However, the latest figures show that in 2012, just 46 out of 120 fish farms met the 17-tonne target, and 42 did not. The rest were new or had changed hands recently.

Farmers also say they will continue to face seasonal algae blooms, lack of facilities and high costs.

Natural conditions around Singapore are not exactly conducive to fish farming.

The Causeway restricts water circulation in the Johor Strait, and neap tides reduce current flow. While currents are stronger off Pulau Tekong and around the Southern Islands – the two other areas where farms are allowed – the deeper, faster waters there require a deeper double anchor, making it more expensive, said fish farmer Noven Chew, 37.

National University of Singapore emeritus professor Lam Toong Jin, an aquaculture expert, said intensive feeding, organic runoff from land and high temperatures also contribute to algal blooms and low-oxygen conditions.

The choice of fish adds to the challenges. Species such as the grouper are sensitive to low-oxygen conditions, but high labour and feed costs mean farmers like Ms Chew choose to raise these high-value fish to better compete with fish from overseas. Farmers who raise hardier fish like Red Snapper (Lutjanus sp.), Milkfish (Chanos chanos) and Grey Mullet (Mugil cephalus) had better luck in the latest mass deaths.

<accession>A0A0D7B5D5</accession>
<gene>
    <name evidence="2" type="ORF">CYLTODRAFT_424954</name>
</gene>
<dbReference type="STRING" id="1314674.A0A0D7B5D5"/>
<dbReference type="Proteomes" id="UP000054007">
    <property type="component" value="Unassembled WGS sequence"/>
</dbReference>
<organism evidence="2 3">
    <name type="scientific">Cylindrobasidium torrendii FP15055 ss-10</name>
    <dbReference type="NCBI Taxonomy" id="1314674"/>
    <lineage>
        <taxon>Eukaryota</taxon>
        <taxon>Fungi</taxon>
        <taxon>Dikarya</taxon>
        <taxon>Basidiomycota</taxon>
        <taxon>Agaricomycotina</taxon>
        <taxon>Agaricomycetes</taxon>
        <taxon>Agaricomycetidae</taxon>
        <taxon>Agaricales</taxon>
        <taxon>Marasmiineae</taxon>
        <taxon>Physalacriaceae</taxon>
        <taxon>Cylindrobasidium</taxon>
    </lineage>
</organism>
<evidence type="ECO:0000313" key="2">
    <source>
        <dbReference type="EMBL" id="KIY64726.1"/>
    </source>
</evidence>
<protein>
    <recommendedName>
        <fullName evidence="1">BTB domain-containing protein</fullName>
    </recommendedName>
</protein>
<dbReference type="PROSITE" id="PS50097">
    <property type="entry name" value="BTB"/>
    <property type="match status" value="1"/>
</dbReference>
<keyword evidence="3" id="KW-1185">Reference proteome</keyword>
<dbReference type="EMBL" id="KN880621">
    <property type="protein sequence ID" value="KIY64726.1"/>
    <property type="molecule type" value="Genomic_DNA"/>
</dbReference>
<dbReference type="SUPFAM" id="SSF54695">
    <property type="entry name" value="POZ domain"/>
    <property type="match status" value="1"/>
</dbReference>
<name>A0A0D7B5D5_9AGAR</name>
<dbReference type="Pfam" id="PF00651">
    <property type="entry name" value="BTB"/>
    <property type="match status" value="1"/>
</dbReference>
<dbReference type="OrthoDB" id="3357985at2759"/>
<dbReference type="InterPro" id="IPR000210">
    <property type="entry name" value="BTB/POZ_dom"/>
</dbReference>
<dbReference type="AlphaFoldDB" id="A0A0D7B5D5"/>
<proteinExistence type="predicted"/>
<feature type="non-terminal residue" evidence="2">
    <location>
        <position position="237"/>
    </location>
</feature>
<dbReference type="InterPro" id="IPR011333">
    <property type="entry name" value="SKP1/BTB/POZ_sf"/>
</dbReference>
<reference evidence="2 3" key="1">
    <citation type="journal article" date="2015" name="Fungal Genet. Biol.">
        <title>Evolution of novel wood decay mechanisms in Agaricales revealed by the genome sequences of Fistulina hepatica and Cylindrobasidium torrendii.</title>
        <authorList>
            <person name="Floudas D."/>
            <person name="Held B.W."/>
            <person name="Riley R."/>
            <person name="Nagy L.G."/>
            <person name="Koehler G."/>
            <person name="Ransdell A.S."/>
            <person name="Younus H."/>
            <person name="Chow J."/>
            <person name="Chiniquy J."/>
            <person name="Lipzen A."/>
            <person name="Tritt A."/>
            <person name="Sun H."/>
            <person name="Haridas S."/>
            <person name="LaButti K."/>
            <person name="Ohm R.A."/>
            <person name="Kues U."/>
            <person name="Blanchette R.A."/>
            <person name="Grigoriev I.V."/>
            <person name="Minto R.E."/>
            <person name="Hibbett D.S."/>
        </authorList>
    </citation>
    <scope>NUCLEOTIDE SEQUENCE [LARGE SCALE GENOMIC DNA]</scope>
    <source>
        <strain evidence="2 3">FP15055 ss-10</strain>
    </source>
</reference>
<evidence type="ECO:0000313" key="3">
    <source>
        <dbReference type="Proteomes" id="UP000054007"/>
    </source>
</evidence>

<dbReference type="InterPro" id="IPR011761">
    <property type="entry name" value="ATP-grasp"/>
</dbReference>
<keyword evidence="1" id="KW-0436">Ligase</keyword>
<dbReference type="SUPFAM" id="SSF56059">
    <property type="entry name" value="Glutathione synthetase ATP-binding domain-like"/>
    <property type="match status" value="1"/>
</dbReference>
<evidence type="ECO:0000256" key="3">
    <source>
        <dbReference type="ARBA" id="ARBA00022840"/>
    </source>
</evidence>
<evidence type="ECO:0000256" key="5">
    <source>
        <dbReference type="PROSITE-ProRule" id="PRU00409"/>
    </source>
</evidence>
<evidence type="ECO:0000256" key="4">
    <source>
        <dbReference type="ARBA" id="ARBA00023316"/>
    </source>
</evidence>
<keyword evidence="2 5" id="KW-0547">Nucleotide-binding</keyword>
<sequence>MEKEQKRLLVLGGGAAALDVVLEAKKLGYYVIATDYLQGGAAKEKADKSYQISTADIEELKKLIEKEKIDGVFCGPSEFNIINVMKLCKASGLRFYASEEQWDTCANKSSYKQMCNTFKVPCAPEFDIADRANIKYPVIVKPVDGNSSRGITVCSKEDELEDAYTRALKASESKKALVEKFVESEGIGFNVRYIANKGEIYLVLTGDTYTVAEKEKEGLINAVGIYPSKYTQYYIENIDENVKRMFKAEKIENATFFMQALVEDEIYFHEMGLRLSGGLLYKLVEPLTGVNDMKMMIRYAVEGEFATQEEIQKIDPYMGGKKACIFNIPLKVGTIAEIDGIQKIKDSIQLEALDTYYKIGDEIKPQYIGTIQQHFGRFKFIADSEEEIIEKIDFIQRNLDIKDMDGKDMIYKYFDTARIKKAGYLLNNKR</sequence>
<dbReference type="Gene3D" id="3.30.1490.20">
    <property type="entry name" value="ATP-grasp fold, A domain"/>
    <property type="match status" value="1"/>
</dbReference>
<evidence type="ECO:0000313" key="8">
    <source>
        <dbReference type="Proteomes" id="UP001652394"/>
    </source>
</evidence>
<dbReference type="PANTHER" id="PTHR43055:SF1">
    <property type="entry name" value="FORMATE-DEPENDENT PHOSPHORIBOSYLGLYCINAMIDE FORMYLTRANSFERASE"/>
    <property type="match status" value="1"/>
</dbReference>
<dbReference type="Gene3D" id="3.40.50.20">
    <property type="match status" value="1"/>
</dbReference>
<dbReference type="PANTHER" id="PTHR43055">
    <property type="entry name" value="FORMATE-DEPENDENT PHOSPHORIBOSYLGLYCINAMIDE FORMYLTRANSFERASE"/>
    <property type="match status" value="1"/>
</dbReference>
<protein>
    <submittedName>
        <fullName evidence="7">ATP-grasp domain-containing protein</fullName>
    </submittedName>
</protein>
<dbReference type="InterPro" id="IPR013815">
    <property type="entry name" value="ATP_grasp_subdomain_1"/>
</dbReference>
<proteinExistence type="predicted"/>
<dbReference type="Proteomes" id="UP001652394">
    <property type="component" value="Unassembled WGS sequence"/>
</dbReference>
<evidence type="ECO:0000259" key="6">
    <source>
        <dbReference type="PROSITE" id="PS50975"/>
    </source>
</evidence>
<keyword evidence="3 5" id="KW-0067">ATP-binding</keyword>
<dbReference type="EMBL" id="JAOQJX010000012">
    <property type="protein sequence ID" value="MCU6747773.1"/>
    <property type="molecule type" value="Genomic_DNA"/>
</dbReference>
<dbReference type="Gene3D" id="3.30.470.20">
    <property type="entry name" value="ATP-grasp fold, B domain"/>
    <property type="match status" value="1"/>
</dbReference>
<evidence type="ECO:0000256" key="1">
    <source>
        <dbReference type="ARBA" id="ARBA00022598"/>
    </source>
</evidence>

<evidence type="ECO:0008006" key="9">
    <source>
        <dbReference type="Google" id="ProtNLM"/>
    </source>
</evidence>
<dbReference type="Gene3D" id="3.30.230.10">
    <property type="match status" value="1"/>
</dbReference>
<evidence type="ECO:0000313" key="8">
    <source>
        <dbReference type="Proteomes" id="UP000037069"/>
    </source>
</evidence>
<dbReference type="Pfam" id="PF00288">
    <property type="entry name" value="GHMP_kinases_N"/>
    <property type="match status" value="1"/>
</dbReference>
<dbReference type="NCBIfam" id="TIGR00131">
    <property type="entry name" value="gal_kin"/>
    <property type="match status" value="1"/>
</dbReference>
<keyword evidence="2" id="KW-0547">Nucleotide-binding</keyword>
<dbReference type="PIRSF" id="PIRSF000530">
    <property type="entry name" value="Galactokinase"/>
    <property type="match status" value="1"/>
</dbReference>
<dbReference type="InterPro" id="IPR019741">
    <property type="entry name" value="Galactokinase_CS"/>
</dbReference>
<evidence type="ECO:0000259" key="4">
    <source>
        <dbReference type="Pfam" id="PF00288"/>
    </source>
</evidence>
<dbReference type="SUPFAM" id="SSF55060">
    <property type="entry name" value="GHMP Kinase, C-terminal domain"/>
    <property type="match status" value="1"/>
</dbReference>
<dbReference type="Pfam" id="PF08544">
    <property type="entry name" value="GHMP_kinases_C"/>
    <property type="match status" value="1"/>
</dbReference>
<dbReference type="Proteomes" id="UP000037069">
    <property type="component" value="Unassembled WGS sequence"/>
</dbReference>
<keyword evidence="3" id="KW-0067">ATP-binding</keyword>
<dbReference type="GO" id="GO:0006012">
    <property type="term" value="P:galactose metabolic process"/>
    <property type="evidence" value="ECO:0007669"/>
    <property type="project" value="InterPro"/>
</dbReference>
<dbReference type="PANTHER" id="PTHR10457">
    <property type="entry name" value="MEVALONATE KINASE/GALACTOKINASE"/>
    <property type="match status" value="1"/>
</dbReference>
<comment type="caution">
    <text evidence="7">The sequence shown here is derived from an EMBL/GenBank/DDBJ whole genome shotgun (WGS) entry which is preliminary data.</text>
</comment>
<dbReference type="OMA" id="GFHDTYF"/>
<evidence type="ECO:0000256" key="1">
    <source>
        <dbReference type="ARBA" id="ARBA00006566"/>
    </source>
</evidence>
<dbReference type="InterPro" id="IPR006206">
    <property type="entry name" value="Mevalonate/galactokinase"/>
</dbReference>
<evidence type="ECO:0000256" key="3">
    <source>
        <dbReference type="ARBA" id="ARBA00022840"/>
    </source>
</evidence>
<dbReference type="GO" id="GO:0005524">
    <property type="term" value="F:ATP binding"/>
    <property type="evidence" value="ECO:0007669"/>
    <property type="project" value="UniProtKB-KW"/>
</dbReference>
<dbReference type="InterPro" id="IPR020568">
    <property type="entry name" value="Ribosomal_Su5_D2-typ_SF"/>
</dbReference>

Other pollution sources could arise in the longer term. In an essay on the rise of the Iskandar Malaysia economic zone, researchers from Nanyang Technological University’s S. Rajaratnam School of International Studies noted the potential for increased pollution and oil spills and the impact of land reclamation.

A spokesman said AVA will work with farms that have yet to reach the minimum production target, and that they have two years to do so. AVA has also disbursed the second $10 million tranche of its Food Fund to 40 farmers to help with equipment costs. Most of these farmers run small half-hectare farms.

In the long run, help may come from technology. Two farms here have worked out ways to farm marine fish on land. SIF Agrotechnology Asia’s land-based hatchery treats recirculated saltwater, and OnHand Agrarian has harvested Pearl Grouper (Epinephelus fuscogutttatus x lanceolatus), Tiger Grouper (Epinephelus fuscoguttatus), lobsters (F. Palinuridae), mussels (Perna viridis) and sea urchins from a pilot farm, cultivating a complete ecosystem in the same tank.

Such tank-based farming may mean higher infrastructure costs, but lets farmers control water quality, said RSIS senior fellow in food security Paul Teng.

For food security’s sake, some form of government help will probably be needed to maintain farm production in small, high-cost Singapore, Professor Teng added. “It’s just like military security. You don’t expect returns, you need to secure your borders.”

Source: The Sunday Times (Mirror)

Uphill battle for fish farmers